CHICAGO --- The infant daughters of women with polycystic ovary syndrome (PCOS) show a higher level of an enzyme that activates testosterone and may be an early sign of developing the complex genetic disease, according to a new Northwestern Medicine study.
PCOS is one of the leading causes of hormonally related infertility and type 2 diabetes in young women. It affects about 5 million women in the U.S.
Scientists have long sought the primary driver of the disease. Catching it early may enable the development of early treatment or improved prevention. The daughters of affected women are at increased risk to develop PCOS.
The study shows infants whose mothers have PCOS have a higher level of an enzyme that activates androgens -- the best known of which is testosterone -- than infants whose mothers don’t have the disease. That could mean the girls are being exposed to higher levels of testosterone in utero and during infancy, both critical times for development.
“Increased activity of this enzyme, called 5-alpha-reductase, would lead to a higher activation of and greater exposure to testosterone in these daughters, which could contribute to the development of PCOS,” said lead author Dr. Laura Torchen, assistant professor of pediatrics at Northwestern University Feinberg School of Medicine and a pediatric endocrinologist at Ann & Robert H. Lurie Children’s Hospital of Chicago.
PCOS, a serious metabolic disorder, has long-term health risks throughout a woman's lifespan, including obesity, prediabetes and diabetes. Affected women also have other risk factors for heart disease.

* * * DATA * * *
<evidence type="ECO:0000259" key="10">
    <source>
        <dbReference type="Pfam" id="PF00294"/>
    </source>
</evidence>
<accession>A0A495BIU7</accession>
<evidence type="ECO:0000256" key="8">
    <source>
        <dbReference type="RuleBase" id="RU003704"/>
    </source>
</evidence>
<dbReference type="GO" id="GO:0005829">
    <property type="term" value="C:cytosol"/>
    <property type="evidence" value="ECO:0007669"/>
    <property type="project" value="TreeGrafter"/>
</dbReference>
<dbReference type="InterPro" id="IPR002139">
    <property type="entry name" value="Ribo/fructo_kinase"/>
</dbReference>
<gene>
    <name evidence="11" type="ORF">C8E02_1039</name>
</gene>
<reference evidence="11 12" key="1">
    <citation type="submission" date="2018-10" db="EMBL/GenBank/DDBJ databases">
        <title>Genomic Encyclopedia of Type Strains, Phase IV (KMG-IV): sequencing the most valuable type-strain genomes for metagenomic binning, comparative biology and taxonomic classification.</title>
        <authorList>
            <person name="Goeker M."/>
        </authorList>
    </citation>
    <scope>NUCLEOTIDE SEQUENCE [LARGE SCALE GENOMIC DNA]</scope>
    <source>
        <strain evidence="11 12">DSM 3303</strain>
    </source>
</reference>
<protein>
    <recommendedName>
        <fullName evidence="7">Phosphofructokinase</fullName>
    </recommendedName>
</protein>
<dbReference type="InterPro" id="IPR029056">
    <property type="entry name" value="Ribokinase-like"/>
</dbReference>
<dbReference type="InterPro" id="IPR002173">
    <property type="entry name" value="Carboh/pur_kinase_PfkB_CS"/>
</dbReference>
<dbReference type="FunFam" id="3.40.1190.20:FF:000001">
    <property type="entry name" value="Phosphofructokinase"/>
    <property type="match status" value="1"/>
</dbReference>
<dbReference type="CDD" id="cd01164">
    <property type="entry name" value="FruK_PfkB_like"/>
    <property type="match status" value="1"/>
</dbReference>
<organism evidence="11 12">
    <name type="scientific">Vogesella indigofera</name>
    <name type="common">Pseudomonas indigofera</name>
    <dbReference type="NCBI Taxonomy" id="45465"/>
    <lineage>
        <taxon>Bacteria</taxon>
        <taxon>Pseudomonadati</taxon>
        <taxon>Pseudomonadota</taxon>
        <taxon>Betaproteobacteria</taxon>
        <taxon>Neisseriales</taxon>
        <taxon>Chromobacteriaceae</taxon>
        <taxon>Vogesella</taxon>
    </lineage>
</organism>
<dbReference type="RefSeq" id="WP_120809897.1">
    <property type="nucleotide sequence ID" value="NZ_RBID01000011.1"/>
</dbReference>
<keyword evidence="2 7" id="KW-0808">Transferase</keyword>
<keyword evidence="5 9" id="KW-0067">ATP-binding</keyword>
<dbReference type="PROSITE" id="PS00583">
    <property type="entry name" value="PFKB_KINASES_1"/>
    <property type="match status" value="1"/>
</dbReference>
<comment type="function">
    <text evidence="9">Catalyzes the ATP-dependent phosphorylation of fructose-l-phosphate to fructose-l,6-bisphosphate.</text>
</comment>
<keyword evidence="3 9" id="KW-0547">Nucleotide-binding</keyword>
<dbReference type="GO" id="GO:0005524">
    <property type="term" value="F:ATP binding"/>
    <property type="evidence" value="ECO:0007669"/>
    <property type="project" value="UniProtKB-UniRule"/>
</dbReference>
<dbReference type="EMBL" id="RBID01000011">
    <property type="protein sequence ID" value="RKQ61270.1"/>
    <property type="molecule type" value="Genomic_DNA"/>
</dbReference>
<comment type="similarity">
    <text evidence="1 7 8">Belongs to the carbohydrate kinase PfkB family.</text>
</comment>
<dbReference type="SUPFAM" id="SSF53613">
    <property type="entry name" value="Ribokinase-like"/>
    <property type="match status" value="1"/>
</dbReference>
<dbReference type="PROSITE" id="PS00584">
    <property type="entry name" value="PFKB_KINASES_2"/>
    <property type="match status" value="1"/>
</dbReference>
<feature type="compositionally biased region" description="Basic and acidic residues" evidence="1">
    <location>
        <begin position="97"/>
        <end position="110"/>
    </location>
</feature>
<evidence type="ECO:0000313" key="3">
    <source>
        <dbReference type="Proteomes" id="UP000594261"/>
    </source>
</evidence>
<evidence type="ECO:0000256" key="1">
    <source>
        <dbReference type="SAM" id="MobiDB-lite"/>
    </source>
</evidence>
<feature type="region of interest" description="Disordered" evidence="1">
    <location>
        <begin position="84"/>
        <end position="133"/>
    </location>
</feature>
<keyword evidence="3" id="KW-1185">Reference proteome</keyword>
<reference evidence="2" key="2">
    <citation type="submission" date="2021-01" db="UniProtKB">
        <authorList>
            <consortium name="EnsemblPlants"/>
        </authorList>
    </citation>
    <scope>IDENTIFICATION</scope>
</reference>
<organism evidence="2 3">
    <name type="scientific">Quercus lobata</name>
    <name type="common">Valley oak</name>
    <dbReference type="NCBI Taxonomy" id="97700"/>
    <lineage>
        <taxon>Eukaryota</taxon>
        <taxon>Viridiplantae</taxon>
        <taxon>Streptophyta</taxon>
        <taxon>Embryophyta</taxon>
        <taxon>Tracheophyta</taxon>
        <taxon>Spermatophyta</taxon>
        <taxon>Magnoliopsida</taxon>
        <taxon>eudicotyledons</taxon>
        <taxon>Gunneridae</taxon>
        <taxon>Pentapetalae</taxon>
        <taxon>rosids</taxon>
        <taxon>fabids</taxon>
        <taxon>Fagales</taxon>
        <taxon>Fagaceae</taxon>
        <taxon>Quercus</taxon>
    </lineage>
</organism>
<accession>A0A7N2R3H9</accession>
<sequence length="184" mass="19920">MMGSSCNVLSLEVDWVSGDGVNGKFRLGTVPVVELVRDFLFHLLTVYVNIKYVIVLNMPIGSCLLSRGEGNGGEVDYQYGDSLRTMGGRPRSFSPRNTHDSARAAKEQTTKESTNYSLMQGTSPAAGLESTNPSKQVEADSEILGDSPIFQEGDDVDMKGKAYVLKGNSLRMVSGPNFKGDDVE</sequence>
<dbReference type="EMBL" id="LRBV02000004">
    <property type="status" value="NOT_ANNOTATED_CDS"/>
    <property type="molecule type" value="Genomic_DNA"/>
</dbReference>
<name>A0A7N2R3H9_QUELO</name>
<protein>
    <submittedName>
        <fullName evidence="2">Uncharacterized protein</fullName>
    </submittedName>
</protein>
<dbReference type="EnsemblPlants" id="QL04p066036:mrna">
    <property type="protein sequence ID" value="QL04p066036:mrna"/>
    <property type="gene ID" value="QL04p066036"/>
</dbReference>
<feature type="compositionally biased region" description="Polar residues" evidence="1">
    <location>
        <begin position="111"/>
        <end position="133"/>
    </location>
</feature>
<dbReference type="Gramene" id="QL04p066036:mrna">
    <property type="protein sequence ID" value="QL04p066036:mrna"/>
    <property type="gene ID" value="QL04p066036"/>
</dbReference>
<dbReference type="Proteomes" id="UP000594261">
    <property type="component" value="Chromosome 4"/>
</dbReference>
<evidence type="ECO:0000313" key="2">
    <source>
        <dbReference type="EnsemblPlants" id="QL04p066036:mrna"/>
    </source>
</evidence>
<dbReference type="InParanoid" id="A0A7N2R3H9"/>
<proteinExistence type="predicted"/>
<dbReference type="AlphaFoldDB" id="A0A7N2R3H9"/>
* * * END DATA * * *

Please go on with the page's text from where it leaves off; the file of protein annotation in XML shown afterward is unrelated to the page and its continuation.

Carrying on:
The enzyme 5-alpha-reductase is the most important for converting testosterone to the much more potent androgen, dihydrotestosterone (DHT). Increased levels of testosterone and DHT cause the symptoms of PCOS including excessive hair growth and fertility problems.
“We wondered, when do changes in hormone production or metabolism begin in these daughters?” Torchen said. In early infancy, the ovaries in infant girls are very active and produce sex hormones, Torchen noted.
When female animals are exposed to testosterone early in development -- in utero or early in infancy -- they develop what looks like PCOS with insulin resistance, high testosterone levels and irregular menstrual periods.
“Because PCOS can’t be diagnosed until after puberty, we’ve been trying to look for early changes that may signal its development,” said senior author Dr. Andrea Dunaif, the Charles F. Kettering Professor of Endocrinology and Metabolism at Feinberg and a Northwestern Medicine endocrinologist. “We hope we may be able to develop early treatment or improved prevention, if we can catch it early.”
Scientists measured 5-alpha-reductase activity in the urine of infant girls (1 to 3 years old), 21 of whose mothers had PCOS and 36 control girls. The goal was to determine if daughters of women with PCOS have altered androgen metabolism in early childhood. The study showed the daughters of women with PCOS had a 30 percent higher level of the enzyme activity.
The study was published recently in The Journal of Clinical Endocrinology & Metabolism.
Dr. Wiebke Arlt, the William Withering Chair of Medicine at the University of Birmingham, England, also is a senior author on the paper.
The study was supported by grants P50 HD044405 and K12 HD055884 from the Eunice Kennedy Shriver National Institute of Child Health and Development of the National Institutes of Health, the Medical Research Council UK Research Training Fellowship and the Wellcome Trust Project.